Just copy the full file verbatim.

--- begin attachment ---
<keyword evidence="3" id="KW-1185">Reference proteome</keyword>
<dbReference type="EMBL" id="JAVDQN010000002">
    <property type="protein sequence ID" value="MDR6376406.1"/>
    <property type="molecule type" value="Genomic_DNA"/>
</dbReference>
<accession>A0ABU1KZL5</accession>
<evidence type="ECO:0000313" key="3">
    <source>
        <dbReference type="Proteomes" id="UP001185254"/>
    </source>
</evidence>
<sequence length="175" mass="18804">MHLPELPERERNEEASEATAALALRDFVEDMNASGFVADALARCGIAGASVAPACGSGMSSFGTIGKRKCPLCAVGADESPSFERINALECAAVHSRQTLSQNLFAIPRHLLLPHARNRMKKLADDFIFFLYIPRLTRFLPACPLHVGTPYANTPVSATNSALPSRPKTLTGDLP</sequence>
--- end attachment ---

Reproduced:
<keyword evidence="3" id="KW-1185">Reference proteome</keyword>
<dbReference type="EMBL" id="JAVDQN010000002">
    <property type="protein sequence ID" value="MDR6376406.1"/>
    <property type="molecule type" value="Genomic_DNA"/>
</dbReference>
<accession>A0ABU1KZL5</accession>
<evidence type="ECO:0000313" key="3">
    <source>
        <dbReference type="Proteomes" id="UP001185254"/>
    </source>
</evidence>
<sequence length="175" mass="18804">MHLPELPERERNEEASEATAALALRDFVEDMNASGFVADALARCGIAGASVAPACGSGMSSFGTIGKRKCPLCAVGADESPSFERINALECAAVHSRQTLSQNLFAIPRHLLLPHARNRMKKLADDFIFFLYIPRLTRFLPACPLHVGTPYANTPVSATNSALPSRPKTLTGDLP</sequence>